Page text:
1. Alden, I will let the site owner respond to your request because I’m lacking when it comes to blog tactics 🙂

  2. Hey there! I have to say I rather enjoy Your blog, it makes for an awesome Read! I hope to see more blog posts from you soon! Thanks!

  3. I ask you today How many people are happy with this bailout? Except those top Paid execs at GM nobody is not even its workers!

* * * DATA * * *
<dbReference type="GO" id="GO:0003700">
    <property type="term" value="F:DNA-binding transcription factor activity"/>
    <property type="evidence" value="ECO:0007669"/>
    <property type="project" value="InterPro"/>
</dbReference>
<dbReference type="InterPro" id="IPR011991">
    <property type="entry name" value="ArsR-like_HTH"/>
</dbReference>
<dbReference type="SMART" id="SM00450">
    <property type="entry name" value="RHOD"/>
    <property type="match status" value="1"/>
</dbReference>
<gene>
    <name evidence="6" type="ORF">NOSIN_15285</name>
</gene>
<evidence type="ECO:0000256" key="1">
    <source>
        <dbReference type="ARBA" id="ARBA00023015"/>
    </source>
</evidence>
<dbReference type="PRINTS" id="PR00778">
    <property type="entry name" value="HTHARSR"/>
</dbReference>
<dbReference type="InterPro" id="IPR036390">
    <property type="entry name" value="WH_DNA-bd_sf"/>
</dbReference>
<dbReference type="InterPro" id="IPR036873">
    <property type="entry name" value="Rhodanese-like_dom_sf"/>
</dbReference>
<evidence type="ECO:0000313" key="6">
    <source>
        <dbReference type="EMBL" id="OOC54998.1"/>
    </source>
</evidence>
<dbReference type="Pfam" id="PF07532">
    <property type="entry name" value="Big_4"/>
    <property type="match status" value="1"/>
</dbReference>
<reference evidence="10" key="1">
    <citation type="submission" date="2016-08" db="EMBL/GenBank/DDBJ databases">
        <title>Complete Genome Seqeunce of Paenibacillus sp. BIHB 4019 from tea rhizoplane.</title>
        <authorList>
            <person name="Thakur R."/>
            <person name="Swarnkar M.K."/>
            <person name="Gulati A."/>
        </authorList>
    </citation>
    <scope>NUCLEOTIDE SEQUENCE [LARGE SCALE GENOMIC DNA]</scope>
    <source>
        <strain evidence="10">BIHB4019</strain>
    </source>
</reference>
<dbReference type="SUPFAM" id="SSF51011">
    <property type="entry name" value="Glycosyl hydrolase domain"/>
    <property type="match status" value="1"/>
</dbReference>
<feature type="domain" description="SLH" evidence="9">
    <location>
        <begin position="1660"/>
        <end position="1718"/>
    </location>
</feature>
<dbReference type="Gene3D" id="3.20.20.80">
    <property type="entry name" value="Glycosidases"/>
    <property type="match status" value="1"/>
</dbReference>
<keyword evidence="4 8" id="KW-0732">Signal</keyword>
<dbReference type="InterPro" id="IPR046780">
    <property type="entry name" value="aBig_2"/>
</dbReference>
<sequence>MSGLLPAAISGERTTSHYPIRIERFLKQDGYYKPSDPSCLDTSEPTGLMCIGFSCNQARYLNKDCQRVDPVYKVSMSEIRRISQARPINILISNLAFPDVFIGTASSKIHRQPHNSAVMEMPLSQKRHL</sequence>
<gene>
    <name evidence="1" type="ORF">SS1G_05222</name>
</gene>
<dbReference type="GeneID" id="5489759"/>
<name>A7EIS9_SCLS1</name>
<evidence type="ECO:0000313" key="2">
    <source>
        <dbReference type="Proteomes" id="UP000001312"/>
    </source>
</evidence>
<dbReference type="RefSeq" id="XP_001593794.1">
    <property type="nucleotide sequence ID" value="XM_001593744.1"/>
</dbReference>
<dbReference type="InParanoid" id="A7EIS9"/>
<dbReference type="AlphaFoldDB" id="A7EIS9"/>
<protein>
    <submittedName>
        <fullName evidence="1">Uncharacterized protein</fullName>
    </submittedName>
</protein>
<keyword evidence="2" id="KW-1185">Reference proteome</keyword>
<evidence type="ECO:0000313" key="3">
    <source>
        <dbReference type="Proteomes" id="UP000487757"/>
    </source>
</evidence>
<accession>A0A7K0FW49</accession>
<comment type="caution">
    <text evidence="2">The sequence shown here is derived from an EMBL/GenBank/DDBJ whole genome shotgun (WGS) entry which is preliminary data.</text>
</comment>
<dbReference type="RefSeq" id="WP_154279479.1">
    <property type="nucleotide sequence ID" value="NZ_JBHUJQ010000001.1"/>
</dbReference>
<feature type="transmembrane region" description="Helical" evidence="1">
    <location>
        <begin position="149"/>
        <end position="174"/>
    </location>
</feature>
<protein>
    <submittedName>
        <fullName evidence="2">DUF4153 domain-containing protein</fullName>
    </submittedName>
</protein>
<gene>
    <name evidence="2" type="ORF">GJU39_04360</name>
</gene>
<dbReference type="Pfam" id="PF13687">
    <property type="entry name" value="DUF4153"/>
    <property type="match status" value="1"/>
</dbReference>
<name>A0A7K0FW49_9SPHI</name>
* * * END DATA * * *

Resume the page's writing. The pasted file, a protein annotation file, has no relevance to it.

4. I agree that a 2WD vehicle can go many places, and the joke is that 4WD just gets you stuck worse. While I believe the weight of these vans is an issue both pro and con, the fact remains that a 2WD is somewhat limited. Installing the correct rear differential in a 2WD vehicle can make a huge difference as well as some type of lift kit and the ability to air down the tires. It really depends on the terrain you plan to encounter. I have traveled on several trails where not only low range 4WD was necessary but I had to lock up my front axle even though it was in four wheel drive. One of my friends has gone places with his 2WD SMB that surprised me. But he will be the first to admit that his winch gets a work out. Certain areas are off limits to his vehicle because of this. I frequently use 4WD to reduce the possibility of damage to the rear drive train and distribute the load on steep trails even if I can make it in 2WD. As I have posted, it depends on what you want to do with this type vehicle and what you are willing to pay. It can be slightly embarrassing when an old Volkswagen beetle passes you by as you are winching out your high tech vehicle but with the weight of these rigs, it require different tactics and equipment to run specific areas. Yes my longing for a luxury FWD is costing a pretty penny and these vehicles are not for all. Neither are Jeeps. I always wonder how many Hummers owners on the road have actually used their vehicle for what it was designed for, so your comments are valid. The dynamics of off roading is an enjoyable and challenging hobby, but any expensive four wheel drive vehicle would be a bad investment if you loose interest. I hope I made that apparent in my postings. I don’t think of my van as a camper, rather a comfortable shelter that can climb to places where most RV’s can’t.